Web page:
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Matthew 16:13  When Jesus came to the region of Caesarea Philippi, he asked his disciples, Who do people say the Son of Man is? 

Caesarea Philippi was a center of paganism about twenty-five miles north of the Sea of Galilee. They worshipped Caesar, Baal, and the Greek god Pan. There among the false gods, Jesus led a conversation about himself.

Matthew 16:14 Some say [you are] John the Baptist; others say Elijah; and still others, Jeremiah or one of the prophets. 

Jesus’ real concern was not what others thought, but what his disciples thought. But what about you? he asked. Who do you say I am? (Matthew 16:15). It was an important question for them, and for us. In fact, what we think about Jesus Christ is the most important thing about us, and Jesus wants to know our answer. 

Matthew 16:16-17 Simon Peter answered, You are the Messiah, the Son of the living God. Jesus replied, Blessed are you, Simon son of Jonah, for this was not revealed to you by flesh and blood, but by my Father in heaven.  

Peter was not smart enough to figure this out on his own, or even to learn it from others. He may have thought he did, but Jesus informed Peter that his understanding was a revelation from God—a special revelation.

God has revealed himself generally through general revelation. We know that he exists, because someone made the world. We know that he is powerful, because the world is big. And we know that he has rules, because he has given us a conscience.

But knowing that God has a Son, or what he plans to do in the future, or how we can know him personally requires special revelation. These are things that God reveals to some, but not to others. 

I praise you, Father, Lord of heaven and earth, because you have hidden these things from the wise and learned, and revealed them to little children (Matthew 11:25), said Jesus. [N]o one knows the Father except the Son and those to whom the Son chooses to reveal him (Matthew 11:27), said Jesus also. 

If you believe in Jesus Christ, it is not because you are smarter than others, but because God has revealed himself to you through the gospel. If you do not believe in Jesus Christ, it is because you have closed your heart to God. Light received brings more light; light refused brings darkness. Whoever has will be given more; whoever does not have, even what they think they have will be taken from them (Luke 8:18), said Jesus.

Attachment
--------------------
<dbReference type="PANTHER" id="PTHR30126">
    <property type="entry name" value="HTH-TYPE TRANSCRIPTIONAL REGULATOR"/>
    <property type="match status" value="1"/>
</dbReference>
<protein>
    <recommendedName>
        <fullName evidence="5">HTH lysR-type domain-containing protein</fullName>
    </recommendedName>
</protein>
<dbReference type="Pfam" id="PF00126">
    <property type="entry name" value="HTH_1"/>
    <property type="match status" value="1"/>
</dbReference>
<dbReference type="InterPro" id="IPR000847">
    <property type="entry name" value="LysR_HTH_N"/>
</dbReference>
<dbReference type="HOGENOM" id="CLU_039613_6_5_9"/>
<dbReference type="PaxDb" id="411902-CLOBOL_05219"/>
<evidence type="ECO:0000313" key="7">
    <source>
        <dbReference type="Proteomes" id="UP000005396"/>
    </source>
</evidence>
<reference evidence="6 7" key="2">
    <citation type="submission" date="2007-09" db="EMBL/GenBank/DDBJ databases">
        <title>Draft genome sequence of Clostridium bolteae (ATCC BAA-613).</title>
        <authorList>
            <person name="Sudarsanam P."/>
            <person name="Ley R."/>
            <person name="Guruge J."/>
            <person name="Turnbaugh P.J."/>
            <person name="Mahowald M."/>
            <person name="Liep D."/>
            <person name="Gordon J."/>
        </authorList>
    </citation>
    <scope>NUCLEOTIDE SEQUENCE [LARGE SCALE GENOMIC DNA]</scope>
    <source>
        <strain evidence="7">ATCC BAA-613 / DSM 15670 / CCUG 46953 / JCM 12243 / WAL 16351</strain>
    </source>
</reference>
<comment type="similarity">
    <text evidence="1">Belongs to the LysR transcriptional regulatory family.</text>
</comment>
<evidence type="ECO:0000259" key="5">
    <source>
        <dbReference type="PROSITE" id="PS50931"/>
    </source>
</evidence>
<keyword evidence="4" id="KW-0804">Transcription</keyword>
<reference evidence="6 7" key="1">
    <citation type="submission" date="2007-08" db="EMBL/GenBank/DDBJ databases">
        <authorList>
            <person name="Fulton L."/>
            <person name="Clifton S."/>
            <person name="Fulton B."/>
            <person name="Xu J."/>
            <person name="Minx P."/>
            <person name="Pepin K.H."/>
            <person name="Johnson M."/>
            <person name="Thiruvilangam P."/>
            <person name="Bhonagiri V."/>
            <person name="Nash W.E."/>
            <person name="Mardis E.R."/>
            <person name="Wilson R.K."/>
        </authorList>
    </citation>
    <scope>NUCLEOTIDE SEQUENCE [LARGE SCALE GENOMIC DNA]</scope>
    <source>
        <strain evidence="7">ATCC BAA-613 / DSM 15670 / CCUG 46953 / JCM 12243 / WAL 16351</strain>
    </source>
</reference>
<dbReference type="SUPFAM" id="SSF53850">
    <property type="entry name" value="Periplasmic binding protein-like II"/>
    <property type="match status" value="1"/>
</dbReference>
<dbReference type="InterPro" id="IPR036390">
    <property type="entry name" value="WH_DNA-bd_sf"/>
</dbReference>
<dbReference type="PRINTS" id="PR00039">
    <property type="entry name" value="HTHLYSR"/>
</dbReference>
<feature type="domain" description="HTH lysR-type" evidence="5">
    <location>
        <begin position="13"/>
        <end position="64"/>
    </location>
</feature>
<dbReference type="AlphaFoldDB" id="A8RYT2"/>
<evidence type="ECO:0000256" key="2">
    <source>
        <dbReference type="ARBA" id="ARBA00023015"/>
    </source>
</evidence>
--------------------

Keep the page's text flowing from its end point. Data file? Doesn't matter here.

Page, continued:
This is what happened to Judas Iscariot. First he listened carefully, then he listened selectively, then he turned away. We depend on God for revelation; it is our duty to receive it. 

Matthew 16:18 I tell you that you are Peter, and on this rock I will build my church, and the gates of Hades will not overcome it

Peter and rock are similar in Greek, so Jesus was making a play on words. Peter was foundational to the church, as seen in the book of Acts (Acts 2:14-41). But the builder of the church is Jesus Christ, and he’s been at it for thousands of years. If you want to make your life count forever, simply join a church and make it better. 

Sadly, many join a church and actually make it worse. I was guilty of that in my youth. I was apathetic toward Christ, and a bad example to my peers. I went to church on Sundays, but lived for myself the rest of the week. I even tried to miss church whenever I could. But all that changed after I truly believed.

The first Sunday after I came to faith, I arrived at church early, and sat in the front row. It felt a little strange, but I did not want to miss a thing. When the music played, I sang with all my heart. And when the offering came, I gave what I could. When the service was over, I stayed for a while, because I wanted to connect with God’s people. 

All we have to do to make our life count forever, is to join a church and make it better. It is how we partner with Christ as he builds his church throughout the ages.

Matthew 16:19 I will give you the keys of the kingdom of heaven; whatever you bind on earth will be bound in heaven, and whatever you loose on earth will be loosed in heaven

Whoever has the gospel of Jesus Christ can open the door to the kingdom of heaven. Peter used the gospel keys on the day of Pentecost, and thousands entered in through faith in Jesus Christ (Acts 2:14-41). Whenever the gospel is preached, the door is open to all who believe. 

But what about binding and loosing? In some of the rabbinic literature the words mean forbidding and permitting. The church is not bound by the words of Moses, but by the words of the apostles. It is not bound by the Old Testament, but by the New Testament. By calling this covenant new, he has made the first one obsolete (Hebrews 8:13), says Hebrews.

For many years I had a typewriter on which my children played. They enjoyed pressing the keys and watching the bars strike the paper. But when it was time for homework, they wanted nothing to do with it. It didn’t have spell-check, grammar-check, or even a delete key. At one time it was useful, but now it is obsolete.

Likewise, there is much in the Old Testament that is interesting, and even helpful. But when it comes to dietary laws, and many other laws, we are no longer bound. We have been loosed. This is a wonderful freedom, and reason to rejoice. Now we live for God in the simplicity of the gospel, not through countless commands.

Reflection and Review
Why does God hide certain things from unbelievers?
What is an easy way to make our life count forever?
Are there any laws in the New Testament?